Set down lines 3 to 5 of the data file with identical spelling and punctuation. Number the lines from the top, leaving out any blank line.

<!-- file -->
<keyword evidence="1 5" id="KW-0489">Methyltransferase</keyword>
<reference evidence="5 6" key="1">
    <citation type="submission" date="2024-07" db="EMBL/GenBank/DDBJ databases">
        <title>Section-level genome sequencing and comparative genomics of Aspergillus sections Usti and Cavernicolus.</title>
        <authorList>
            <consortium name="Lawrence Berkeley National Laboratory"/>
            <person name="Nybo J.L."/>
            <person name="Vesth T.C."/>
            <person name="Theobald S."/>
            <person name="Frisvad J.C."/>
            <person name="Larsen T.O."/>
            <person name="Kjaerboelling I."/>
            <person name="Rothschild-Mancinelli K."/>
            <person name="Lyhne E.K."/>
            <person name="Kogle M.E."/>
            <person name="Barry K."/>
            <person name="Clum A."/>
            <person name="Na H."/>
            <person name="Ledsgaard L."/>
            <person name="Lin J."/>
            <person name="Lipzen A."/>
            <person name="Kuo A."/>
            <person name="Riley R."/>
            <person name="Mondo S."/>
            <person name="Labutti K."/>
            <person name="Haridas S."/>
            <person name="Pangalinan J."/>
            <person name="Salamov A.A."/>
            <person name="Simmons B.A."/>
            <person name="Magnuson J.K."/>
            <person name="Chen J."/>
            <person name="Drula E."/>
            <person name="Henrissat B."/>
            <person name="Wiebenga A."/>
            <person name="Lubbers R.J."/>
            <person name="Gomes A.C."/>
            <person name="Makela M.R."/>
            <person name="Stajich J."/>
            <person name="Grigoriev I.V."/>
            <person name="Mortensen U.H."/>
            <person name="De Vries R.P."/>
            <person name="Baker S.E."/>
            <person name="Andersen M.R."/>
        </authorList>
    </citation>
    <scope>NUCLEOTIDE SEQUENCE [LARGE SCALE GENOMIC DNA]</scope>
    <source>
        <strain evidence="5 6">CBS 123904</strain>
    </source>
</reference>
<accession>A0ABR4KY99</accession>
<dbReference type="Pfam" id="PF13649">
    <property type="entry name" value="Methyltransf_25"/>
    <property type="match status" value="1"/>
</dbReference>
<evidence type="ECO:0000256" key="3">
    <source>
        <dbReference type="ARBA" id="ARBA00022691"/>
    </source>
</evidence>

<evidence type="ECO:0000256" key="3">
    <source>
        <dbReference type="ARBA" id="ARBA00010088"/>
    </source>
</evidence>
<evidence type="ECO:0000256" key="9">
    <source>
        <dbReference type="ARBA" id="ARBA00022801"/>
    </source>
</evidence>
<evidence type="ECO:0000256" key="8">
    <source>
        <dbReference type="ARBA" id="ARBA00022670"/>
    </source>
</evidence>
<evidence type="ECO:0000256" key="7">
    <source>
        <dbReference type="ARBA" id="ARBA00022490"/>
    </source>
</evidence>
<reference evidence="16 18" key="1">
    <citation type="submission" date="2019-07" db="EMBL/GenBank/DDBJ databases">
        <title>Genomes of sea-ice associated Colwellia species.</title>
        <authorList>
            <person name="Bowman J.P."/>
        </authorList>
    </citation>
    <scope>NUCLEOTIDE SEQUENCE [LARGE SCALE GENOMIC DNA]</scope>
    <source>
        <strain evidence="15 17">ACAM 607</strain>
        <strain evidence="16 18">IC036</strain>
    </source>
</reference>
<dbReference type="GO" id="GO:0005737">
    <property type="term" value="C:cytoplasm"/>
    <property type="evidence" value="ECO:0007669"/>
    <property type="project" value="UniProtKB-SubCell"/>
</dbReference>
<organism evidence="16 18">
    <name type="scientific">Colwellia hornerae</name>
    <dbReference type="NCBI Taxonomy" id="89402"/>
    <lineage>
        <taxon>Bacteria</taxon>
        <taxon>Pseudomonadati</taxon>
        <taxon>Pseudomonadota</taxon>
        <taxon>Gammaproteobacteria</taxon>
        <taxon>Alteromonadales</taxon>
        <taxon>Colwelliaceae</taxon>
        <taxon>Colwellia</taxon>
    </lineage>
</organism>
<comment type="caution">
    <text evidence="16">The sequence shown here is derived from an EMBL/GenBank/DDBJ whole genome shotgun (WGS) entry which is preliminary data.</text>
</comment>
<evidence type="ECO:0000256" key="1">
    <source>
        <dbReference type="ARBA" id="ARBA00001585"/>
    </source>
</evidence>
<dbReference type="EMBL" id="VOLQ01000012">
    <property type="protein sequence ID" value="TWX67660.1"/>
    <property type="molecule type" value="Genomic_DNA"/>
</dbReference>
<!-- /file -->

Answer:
    <citation type="submission" date="2024-07" db="EMBL/GenBank/DDBJ databases">
        <title>Section-level genome sequencing and comparative genomics of Aspergillus sections Usti and Cavernicolus.</title>
        <authorList>